The Church of the Highlands Motion 23 Conference
USA - The Legacy Arena in Birmingham AL stands 10 stories tall. It’s also spacious, with an oval floor that measures 24,200 sq.ft, but earlier this summer, the big venue, which has hosted concerts by Grammy-winners, the Davis Cup, and other marquee events, took on the aura of a warm, soul-enriching space, when it served as the site of Church of the Highlands Motion 23 Conference.
An immersive and inviting production design by the church’s creative director, Brian Worster, and broadcast-lighting director Griffin McCravy, along with the rest of their team, set the stage for this intimate setting in the 17,000-seat arena.
“This is a student conference born out of our local church’s youth ministry,” said McCravy. “Although the conference has grown over the years to become an arena event, we always want it to reflect this vision. With this goal in mind, we built a rig and design that could be big and impactful; but we also made things feel incredibly small at times. The design of this year’s flown rig was essentially the same linear design of truss as in the past, but at multiple heights.
This allowed us to make a lighting design look a certain way, but then we also added the higher elevation trusses, so could make the design look larger and smaller, as needed.”
McCravy and the lighting team accomplished this with the help of over 145 Chauvet Professional fixtures, including 82 Maverick MK3 Profiles, 36 Color Strike M motorised strobes, eight Maverick Storm 2 BeamWashes, eight Maverick Storm 3 BeamWashes and 12 Rogue R2X Washes.
This rig helped the design team meet some distinct challenges, including creating depth and texture on a 270-degree stage, without interfering with sightlines. “Trying to fit as many attendees into the space as possible without being in full circle, presented some issues,” said McCravy. “Luckily, Brian Worster was able to position curve LED points in a way that resulted in very little sight-line blockages, even for attendees seated beside and slightly behind the rig.
“On top of that, we also had rear-facing delay IMAG screens that allowed those seated behind the front of the stage to still have a great camera angle to see what was happening.”
Adroit positioning of the Color Strike M fixtures was critical in maintaining clean sightlines and camera-friendly looks. McCravy positioned four of the fixtures on either side of the stage to provide low side light on band members and singers. This made them clearly visible to attendees as well as on camera, without the need to run traditional front light for the entire event.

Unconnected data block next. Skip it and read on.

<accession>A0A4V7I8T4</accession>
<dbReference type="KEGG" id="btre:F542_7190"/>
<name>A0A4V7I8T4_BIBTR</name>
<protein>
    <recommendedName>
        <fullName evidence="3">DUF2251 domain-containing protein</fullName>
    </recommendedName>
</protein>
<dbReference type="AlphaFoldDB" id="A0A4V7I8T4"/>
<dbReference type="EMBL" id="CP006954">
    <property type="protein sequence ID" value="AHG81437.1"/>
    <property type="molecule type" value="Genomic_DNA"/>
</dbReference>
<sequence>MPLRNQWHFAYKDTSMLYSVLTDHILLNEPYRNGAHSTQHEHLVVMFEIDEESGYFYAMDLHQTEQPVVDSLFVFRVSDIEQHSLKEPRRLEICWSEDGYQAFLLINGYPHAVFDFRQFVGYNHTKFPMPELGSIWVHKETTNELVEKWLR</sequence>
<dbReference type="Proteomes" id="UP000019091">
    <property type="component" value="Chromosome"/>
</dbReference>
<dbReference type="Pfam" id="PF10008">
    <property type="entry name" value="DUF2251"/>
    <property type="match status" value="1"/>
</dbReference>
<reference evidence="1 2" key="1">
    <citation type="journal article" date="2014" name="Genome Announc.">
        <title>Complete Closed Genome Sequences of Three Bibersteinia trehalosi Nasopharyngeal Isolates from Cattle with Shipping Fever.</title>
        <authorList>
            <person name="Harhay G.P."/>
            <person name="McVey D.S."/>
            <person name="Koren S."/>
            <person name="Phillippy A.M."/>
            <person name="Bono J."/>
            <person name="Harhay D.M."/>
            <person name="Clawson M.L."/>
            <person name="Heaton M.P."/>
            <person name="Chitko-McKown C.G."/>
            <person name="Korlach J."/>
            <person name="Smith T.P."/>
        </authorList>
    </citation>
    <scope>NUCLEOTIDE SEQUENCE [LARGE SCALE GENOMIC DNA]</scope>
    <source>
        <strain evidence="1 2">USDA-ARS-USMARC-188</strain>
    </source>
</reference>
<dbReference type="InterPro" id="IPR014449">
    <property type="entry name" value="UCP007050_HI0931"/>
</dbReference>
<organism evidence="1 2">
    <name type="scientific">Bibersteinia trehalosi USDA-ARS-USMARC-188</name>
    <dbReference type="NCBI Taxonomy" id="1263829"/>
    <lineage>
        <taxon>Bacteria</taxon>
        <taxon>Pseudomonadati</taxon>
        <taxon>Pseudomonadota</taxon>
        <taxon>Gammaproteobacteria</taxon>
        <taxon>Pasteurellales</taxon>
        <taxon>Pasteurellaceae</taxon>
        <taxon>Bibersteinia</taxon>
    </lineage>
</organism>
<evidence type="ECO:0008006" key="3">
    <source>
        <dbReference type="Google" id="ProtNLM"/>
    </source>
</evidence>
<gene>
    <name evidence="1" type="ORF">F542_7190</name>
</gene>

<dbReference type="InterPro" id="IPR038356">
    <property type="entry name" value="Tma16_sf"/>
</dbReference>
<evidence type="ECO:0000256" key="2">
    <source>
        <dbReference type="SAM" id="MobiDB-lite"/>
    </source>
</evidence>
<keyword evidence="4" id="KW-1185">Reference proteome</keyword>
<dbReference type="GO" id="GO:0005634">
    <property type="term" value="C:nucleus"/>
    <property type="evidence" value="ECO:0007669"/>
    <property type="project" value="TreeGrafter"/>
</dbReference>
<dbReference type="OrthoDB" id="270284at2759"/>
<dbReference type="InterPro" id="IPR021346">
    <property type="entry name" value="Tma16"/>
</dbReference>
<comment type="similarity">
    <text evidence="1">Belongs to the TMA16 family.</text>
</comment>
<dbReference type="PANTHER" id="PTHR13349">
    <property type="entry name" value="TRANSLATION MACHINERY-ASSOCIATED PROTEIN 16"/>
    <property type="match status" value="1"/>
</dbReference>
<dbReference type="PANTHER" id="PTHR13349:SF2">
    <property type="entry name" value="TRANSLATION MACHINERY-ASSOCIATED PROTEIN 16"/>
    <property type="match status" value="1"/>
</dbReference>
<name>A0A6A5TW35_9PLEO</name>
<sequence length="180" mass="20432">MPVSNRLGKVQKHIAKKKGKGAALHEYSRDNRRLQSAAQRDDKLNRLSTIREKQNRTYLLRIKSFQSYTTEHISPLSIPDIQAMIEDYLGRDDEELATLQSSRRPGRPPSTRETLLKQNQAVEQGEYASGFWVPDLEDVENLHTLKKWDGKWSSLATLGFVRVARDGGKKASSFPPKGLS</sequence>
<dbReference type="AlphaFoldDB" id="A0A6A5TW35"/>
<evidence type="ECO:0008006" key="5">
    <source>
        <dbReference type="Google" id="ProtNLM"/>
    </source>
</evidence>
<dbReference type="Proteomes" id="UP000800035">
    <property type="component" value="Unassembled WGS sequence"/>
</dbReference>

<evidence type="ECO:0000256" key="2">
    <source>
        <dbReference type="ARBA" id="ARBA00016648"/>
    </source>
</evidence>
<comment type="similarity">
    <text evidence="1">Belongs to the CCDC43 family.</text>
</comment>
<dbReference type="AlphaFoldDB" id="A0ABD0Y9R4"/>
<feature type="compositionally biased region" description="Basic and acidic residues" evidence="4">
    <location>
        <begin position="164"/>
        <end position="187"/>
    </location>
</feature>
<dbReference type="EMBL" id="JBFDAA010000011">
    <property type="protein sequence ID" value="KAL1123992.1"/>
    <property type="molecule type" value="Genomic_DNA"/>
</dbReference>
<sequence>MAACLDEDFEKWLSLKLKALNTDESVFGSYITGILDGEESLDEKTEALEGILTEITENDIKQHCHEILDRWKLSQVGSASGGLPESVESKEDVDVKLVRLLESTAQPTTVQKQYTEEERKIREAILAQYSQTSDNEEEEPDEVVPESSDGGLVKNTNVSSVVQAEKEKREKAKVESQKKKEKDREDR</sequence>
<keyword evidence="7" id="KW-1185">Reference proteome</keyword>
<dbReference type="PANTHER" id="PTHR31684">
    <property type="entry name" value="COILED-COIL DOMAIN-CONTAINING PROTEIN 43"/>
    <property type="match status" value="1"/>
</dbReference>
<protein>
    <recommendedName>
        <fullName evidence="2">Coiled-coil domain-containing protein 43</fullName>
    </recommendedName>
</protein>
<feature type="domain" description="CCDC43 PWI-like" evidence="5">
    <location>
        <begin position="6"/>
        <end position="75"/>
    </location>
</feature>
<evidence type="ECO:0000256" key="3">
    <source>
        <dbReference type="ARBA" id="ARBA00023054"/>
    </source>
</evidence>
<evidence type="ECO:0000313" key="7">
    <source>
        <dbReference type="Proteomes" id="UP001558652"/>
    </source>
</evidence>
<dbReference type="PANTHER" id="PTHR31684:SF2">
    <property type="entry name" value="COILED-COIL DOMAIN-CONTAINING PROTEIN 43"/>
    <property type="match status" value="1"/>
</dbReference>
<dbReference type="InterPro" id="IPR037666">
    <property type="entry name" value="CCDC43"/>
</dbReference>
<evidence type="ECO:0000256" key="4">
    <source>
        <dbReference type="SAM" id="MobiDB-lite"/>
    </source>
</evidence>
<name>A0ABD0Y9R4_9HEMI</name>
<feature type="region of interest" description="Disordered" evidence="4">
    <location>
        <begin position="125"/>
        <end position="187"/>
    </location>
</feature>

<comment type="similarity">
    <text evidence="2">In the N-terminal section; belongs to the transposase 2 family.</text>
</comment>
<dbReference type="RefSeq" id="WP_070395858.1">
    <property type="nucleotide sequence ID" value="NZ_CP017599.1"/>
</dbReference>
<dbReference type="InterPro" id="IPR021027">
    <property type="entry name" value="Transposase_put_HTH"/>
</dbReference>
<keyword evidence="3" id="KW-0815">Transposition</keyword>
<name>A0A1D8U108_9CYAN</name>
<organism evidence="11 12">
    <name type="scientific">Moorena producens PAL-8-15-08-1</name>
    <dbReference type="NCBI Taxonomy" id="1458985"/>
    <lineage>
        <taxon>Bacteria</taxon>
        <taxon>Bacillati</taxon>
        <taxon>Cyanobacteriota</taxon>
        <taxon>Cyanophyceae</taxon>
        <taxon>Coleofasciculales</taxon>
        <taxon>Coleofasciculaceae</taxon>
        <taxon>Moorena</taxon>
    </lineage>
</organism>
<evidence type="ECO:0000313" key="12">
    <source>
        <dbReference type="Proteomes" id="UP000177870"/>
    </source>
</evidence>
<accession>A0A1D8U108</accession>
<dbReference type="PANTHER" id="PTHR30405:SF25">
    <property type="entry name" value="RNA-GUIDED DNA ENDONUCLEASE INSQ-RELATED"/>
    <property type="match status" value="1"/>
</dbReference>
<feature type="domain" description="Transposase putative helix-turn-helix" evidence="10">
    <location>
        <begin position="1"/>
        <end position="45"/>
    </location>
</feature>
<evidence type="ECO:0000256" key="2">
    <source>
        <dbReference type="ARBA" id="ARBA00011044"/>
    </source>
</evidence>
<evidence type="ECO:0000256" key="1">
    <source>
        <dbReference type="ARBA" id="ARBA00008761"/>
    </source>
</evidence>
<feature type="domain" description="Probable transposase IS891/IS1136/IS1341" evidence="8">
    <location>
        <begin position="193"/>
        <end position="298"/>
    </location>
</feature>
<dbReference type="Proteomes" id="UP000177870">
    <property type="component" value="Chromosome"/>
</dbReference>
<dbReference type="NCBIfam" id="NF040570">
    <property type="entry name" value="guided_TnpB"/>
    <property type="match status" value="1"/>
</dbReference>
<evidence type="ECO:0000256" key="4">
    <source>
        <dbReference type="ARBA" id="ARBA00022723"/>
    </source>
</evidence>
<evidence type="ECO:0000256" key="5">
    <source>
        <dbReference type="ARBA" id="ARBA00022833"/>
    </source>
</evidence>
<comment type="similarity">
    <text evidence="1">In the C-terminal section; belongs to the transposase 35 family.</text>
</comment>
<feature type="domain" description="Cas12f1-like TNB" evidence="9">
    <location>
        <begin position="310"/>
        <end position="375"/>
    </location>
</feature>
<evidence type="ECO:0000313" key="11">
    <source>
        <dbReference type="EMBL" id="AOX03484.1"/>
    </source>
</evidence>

The remaining Color Strike M units were front mounted on the flown lighting trusses at a 90-degree angle. This allowed the design team to “pan” left to right, as opposed to having the fixtures tilt in their normal orientation. There were also times when Color Strike M units were used to create truss-warmer type of effects, which enhanced the intimate aura of the conference.
Adding to this embracive mood was McCravy’s well-timed use of dark space. “I live by the phrase, ‘just because the light is there, doesn’t mean it has to be on all the time,’” he commented. “This is especially true when you get into arena sized rigs with hundreds of individual fixtures, but it applies even in smaller spaces as well. In many cases, actually turning off some fixtures will help make the picture you are trying to paint much clearer and more concise.”
When the lights were turned up, the rig’s Maverick MK3 Profile fixtures often did the heavy lifting. “It was an absolute workhorse in this year’s design,” McCravy said of the 820-watt LED fixture. “I had seen the MK3 profile on several shows but hadn’t had a chance to use it myself. I was thoroughly impressed with it at Motion. With the design aspiration to be an all-profile rig
McCravy conjured up some big wow-factor looks with pyro and confetti and other effects during the show, but these were mere accents. The overall tone of the event’s lighting remained tightly focused on the worship experience.
“Often in the house of worship world, we, as designers, must walk the line,” he said. “We need to make a moment and a space impactful, while not over-doing it, and distracting from what the event is truly about: students having an opportunity to worship God surrounded by thousands of other students wanting the same thing. We always want to keep this sense of togetherness in focus at the Motion Conference.”

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